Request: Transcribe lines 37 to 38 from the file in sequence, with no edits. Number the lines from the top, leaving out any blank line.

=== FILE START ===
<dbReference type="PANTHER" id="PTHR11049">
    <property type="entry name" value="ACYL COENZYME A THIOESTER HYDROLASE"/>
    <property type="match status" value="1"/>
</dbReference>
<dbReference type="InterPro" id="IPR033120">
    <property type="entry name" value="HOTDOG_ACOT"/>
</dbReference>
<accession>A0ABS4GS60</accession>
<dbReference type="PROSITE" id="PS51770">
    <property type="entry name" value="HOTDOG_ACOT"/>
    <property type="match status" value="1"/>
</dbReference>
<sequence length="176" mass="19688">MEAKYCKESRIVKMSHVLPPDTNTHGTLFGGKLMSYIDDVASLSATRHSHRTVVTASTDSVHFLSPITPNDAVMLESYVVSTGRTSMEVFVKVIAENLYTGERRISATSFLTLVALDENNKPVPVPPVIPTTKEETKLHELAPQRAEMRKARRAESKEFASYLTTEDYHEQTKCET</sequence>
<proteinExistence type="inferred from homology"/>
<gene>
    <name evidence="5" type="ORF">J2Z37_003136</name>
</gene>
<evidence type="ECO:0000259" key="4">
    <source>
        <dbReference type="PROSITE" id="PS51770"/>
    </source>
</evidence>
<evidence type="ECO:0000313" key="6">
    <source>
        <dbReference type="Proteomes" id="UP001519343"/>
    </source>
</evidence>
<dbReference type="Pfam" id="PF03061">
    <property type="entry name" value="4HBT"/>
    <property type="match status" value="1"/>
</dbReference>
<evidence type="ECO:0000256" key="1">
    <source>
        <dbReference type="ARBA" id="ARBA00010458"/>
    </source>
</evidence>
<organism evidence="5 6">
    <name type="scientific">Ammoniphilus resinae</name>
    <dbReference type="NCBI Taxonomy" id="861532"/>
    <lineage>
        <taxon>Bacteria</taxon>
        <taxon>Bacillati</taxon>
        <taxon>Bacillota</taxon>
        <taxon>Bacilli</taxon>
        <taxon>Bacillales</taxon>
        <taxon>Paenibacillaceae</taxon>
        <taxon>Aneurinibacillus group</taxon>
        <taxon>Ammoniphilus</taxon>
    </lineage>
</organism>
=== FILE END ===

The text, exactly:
<organism evidence="5 6">
    <name type="scientific">Ammoniphilus resinae</name>